Social media used to boost cancer screening rates

Author: Ingrid Torjesen

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Practice nurses and other NHS staff are being been taught how to utilise social media to improve health following the success of a pilot scheme.

The scheme, one of NHS Digital’s Widening Digital Participation (WDP) projects, piloted using Facebook to promote breast screening. One area - the North Midlands Breast Screening Service - saw a 12.9% increase in the take up of screening services and moved from 58th in the country for uptake to 11th. Nationally, uptake of invitations for breast screening are in decline.

Around 350 general practice nurses and other practice staff have so far been trained to become "Digital Health Champions", including learning how they can use the same social media to help promote practice services.

These skills were first used by the North Midlands Breast Screening Service in Stoke-on-Trent. It created a Facebook page to provide information and reduce anxiety about breast examinations, posted information about screening on community groups and utilised the Facebook Messenger service to enable women to book appointments and ask questions about the screening process.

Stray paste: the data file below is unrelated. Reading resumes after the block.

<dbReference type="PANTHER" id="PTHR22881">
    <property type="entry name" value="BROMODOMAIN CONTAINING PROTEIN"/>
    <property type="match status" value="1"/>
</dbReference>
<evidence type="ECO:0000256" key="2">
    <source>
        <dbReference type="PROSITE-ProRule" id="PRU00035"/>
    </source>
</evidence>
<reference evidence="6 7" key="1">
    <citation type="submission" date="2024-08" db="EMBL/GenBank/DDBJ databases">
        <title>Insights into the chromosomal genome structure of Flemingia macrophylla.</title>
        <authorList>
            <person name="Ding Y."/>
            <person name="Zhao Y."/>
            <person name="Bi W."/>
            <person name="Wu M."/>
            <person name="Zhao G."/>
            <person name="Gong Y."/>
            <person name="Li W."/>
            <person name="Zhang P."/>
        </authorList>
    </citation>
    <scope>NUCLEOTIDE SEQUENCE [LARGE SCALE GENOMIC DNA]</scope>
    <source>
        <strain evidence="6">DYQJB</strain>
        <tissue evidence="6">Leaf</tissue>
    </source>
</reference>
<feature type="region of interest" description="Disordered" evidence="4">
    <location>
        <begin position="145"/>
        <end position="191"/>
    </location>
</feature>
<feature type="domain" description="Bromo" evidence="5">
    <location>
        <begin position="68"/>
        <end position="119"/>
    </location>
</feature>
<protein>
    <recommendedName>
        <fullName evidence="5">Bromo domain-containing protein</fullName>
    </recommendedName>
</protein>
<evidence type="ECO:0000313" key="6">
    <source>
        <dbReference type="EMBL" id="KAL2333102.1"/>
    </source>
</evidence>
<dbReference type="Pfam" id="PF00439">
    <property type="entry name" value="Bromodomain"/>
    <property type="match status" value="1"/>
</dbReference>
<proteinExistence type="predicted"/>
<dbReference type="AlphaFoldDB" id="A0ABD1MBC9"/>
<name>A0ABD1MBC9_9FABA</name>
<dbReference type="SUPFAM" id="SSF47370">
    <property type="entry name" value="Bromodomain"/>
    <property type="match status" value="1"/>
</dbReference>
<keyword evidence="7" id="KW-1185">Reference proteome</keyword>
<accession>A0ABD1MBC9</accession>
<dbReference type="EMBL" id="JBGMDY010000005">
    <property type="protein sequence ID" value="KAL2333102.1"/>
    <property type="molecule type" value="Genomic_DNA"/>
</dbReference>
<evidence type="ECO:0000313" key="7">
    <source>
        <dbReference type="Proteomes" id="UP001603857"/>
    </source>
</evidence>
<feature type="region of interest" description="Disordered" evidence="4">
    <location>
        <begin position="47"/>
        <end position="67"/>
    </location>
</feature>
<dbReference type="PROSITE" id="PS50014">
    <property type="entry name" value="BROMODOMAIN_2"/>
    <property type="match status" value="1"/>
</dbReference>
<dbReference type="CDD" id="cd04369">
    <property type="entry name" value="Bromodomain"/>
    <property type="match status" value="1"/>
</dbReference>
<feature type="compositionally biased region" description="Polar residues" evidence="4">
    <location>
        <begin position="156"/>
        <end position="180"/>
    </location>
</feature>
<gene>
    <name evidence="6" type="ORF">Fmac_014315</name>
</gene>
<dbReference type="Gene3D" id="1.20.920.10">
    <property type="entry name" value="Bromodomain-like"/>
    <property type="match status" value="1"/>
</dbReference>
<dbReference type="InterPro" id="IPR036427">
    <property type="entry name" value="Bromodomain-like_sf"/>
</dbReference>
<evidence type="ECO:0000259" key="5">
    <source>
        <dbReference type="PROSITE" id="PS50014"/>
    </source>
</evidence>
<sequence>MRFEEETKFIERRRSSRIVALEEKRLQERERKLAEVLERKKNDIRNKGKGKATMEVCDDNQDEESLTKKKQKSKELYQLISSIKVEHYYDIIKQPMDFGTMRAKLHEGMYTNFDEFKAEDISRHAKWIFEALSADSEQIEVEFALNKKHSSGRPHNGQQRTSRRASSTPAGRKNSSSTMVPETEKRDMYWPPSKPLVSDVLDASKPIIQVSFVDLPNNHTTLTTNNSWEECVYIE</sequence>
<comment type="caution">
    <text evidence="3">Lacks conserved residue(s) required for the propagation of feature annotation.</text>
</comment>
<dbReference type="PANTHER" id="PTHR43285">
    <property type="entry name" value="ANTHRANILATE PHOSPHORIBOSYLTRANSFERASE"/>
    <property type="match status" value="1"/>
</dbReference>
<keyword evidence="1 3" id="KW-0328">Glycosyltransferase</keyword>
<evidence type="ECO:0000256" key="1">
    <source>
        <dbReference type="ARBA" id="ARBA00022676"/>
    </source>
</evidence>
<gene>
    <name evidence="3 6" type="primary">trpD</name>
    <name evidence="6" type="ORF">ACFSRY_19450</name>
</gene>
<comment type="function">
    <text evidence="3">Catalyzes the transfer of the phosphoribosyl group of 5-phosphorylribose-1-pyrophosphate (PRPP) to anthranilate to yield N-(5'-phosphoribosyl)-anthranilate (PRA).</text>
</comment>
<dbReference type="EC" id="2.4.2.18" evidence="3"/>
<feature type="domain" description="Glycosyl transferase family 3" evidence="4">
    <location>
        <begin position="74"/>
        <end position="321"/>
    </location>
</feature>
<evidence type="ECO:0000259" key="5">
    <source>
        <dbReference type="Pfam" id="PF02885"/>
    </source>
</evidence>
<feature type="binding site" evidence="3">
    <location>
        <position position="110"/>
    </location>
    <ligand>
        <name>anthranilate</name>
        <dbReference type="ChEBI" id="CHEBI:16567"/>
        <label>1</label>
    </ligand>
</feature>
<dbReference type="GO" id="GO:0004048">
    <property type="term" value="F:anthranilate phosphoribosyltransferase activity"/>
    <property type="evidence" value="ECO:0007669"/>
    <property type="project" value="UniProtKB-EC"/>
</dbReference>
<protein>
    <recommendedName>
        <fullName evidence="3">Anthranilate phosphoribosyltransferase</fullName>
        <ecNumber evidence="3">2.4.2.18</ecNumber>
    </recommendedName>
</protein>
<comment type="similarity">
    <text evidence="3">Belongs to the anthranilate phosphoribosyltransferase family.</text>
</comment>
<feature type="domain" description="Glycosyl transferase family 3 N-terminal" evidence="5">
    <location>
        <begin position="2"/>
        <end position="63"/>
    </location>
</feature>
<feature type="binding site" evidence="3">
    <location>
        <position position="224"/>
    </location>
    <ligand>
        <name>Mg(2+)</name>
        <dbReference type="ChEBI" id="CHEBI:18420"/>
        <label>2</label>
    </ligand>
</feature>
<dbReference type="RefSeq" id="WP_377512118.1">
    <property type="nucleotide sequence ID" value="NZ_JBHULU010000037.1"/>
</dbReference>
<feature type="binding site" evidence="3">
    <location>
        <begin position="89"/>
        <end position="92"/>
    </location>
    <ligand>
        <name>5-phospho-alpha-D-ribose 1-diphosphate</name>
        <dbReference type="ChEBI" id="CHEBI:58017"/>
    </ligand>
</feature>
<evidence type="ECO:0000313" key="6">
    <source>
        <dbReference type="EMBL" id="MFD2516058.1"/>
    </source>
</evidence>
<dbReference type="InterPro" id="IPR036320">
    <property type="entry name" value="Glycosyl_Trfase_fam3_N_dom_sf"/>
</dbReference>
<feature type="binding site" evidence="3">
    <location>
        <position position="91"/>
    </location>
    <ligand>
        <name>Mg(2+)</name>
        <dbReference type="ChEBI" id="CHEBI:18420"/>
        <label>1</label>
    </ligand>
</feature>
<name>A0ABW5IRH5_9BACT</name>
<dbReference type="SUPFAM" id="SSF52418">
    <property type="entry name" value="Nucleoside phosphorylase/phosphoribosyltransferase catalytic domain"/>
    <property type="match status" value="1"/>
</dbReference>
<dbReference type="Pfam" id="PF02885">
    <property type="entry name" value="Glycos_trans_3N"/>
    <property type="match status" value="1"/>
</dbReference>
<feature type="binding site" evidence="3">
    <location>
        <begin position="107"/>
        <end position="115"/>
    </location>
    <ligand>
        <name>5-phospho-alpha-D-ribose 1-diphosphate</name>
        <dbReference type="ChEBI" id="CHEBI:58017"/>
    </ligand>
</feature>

The project continues to develop, with the latest innovation a link-up with Lancaster University to develop an artificial intelligence chatbot which would assist staff in answering queries sent via Messenger.

Bay Medical Group in Morecambe is one of the practices which has benefitted from the training and subsequently one of their Facebook posts about cervical screening has reached over a million people. IT and communications officer Cath McLennan said the advice gave her the skills to post on the practice’s page with confidence: “I aim for each of our posts to reach at least 1,000 people to get information to our patients. We’ve also seen a positive impact as more women have attended for screening. I really enjoy supporting health and promoting the practice through social media.”

The WDP Programme aims to make digital health services and information accessible to everyone – particularly the most excluded people in society. Twenty digital inclusion pathfinders are being run across England to test new ways to help people access digital tools to improve their health, aiming to develop programmes which can be rolled out more widely.

Nicola Gill, director of the WDP Programme, said: “NHS Digital is incredibly proud to have been able to support this innovative model that is now being adopted and used by NHS organisations across the country.

“Going to where people go every day, in this case a Facebook community group, allows us to connect and engage with people in a way that’s familiar and convenient for them. Pioneering models of health prevention and management like this are making a real difference in improving health outcomes for excluded communities.”

Richard Earley, UK public policy manager at Facebook, said: “Facebook’s mission is to give people the power to build community, and we are thrilled that more practices around the country are building on the excellent work of Staffordshire Sustainability and Transformation Partnership by using Facebook to drive awareness of their services in the communities they support.”


Editorial team, Wilmington Healthcare

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